I sat on the couch, enjoying a cup of tea and a little morning silence. My husband was out of town, my grandchildren weren't making their usual morning appearance, and I savored the breath of calm. The telephone jarred me out of my reverie at 8:30 with a request for a donation. It was for a good cause, but I declined for an equally good cause: The money simply wasn't in the bank. I made my excuses, but apparently they weren't deemed sufficient. I would claim that the caller heard the guilt and apology in my voice, except that the voice had already informed me that this was a taped message. Please tell me they can't program a tape to detect guilt! At any rate, the voice on the tape "understood" and went on to encourage me to "pledge." The payment, it went on, wouldn't be owed for a few weeks.
I sighed. This is the kind of reasoning my husband and I are working to resist whether the expenditures are for charity or for personal indulgences. I held the line, but when I hung up, I felt bad – about myself, about my life. I was close to tears.
I like saying "yes" more than "no." Those near-tears stayed with me – and, worse, so did a feeling of failure. How could I not have extra for this charity? (Never mind that we'd already made two "extra" donations this month.) Maybe we should have structured our lives differently, so that we had more disposable income, instead of being artists holding part-time and seasonal jobs. What were we thinking? Why, at our stage in life, were we too "poor" to help out?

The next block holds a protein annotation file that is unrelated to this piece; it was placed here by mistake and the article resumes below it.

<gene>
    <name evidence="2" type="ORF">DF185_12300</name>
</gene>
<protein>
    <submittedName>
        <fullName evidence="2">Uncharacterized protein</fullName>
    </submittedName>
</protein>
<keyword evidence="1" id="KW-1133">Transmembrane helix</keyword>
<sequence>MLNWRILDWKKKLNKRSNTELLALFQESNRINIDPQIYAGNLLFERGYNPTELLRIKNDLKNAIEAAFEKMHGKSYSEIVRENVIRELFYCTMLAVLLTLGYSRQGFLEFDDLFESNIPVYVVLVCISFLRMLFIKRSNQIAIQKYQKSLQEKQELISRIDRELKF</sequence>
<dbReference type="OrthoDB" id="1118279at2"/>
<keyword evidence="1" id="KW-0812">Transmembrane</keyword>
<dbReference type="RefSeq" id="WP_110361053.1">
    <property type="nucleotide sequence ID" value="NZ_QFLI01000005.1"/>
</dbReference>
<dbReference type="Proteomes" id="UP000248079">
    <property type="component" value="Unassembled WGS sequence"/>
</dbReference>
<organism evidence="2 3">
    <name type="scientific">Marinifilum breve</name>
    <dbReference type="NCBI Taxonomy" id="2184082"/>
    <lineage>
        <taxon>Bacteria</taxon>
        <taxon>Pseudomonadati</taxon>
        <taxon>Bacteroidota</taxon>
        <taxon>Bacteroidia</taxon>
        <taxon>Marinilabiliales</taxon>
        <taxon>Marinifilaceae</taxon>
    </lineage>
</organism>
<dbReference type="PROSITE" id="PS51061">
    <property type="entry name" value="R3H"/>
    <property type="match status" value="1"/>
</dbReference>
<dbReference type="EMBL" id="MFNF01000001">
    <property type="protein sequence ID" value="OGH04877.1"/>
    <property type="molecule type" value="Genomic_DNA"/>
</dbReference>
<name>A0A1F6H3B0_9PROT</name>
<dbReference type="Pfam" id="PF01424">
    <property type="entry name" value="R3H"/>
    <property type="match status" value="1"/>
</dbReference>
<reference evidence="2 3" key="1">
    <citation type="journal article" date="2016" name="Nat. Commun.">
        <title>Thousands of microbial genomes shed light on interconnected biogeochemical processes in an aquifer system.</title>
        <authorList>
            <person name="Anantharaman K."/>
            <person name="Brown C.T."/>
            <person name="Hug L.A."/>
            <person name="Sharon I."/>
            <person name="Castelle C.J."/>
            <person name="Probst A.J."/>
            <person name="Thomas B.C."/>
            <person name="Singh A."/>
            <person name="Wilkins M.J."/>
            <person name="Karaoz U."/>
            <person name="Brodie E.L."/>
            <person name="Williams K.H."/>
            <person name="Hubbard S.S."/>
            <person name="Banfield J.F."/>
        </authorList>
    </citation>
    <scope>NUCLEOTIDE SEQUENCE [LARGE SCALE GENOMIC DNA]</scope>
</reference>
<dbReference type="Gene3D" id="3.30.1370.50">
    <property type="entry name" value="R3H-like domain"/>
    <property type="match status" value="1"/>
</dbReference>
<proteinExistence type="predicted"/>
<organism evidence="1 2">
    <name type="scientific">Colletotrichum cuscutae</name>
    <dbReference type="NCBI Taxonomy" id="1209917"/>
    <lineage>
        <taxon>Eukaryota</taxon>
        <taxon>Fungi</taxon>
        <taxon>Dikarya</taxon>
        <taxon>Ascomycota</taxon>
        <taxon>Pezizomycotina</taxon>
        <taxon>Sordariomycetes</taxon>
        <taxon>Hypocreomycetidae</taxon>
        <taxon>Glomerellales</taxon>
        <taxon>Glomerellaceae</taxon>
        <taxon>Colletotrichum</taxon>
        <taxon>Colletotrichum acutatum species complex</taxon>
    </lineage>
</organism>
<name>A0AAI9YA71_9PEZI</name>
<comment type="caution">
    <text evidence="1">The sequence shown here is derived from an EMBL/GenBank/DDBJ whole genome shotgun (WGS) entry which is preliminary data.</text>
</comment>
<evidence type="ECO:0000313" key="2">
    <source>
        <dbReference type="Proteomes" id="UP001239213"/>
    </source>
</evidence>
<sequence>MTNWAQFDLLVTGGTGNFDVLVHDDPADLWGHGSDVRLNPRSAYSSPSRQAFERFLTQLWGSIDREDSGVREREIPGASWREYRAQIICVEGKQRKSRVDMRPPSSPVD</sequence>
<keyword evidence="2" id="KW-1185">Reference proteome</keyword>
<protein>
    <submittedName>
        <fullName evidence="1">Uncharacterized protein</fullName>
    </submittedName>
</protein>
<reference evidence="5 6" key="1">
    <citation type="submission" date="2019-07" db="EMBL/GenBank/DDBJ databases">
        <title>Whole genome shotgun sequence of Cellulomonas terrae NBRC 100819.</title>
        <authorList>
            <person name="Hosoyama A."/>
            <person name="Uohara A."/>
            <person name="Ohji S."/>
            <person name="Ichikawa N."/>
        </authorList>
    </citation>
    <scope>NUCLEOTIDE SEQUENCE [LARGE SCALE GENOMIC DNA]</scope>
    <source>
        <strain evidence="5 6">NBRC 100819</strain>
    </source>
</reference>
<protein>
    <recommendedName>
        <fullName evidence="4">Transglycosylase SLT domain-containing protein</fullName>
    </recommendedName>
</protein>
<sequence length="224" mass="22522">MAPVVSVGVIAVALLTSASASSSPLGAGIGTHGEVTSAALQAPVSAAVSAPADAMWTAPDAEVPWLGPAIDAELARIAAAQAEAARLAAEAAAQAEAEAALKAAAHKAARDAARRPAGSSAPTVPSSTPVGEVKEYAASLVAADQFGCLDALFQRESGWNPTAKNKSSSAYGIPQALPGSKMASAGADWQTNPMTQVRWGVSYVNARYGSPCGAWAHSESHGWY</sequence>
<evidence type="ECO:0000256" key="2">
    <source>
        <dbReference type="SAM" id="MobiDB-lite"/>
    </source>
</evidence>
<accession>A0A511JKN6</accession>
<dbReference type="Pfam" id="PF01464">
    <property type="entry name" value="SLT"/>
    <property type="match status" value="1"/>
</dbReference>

Wait a minute, something in me fought back. Why was I letting this uninvited (and taped, for goodness sake) voice make me feel so defensive, making me judge my life and find it wanting? How dare it interrupt my morning solitude, destroying my peace of mind? I'd gone from being a woman of serenity to one filled with self-doubt, agitation, and negativity, all from one uninvited phone call. It wasn't fair!
Ah, but then came the most wonderful thoughts: What do you mean by "fair"? And, moreover, how can you be feeling poor? If you were poor, would you have a phone on which someone could call? If you were poor, you might not even have a home or permanent address at which someone could reach you. A cup of tea to sip quietly might be a luxury beyond your reach. How many people in the world never know even a moment of peace? How's that for fair?
I started remembering how good I have it, how startlingly rich my life really is, how fortunate I am in all ways, from the financial to the familial, from the husband who often brings me coffee in bed and the incomparable grandchildren who burst through my door most mornings to the luxury of having a computer with which to record my morning reflections, aggravations, and realizations.
This morning call was a gift, reminding me of my good fortune, reminding me to be grateful. Messengers of truth can appear in many guises – apparently even in the tape-recorded voice of a paid telephone solicitor.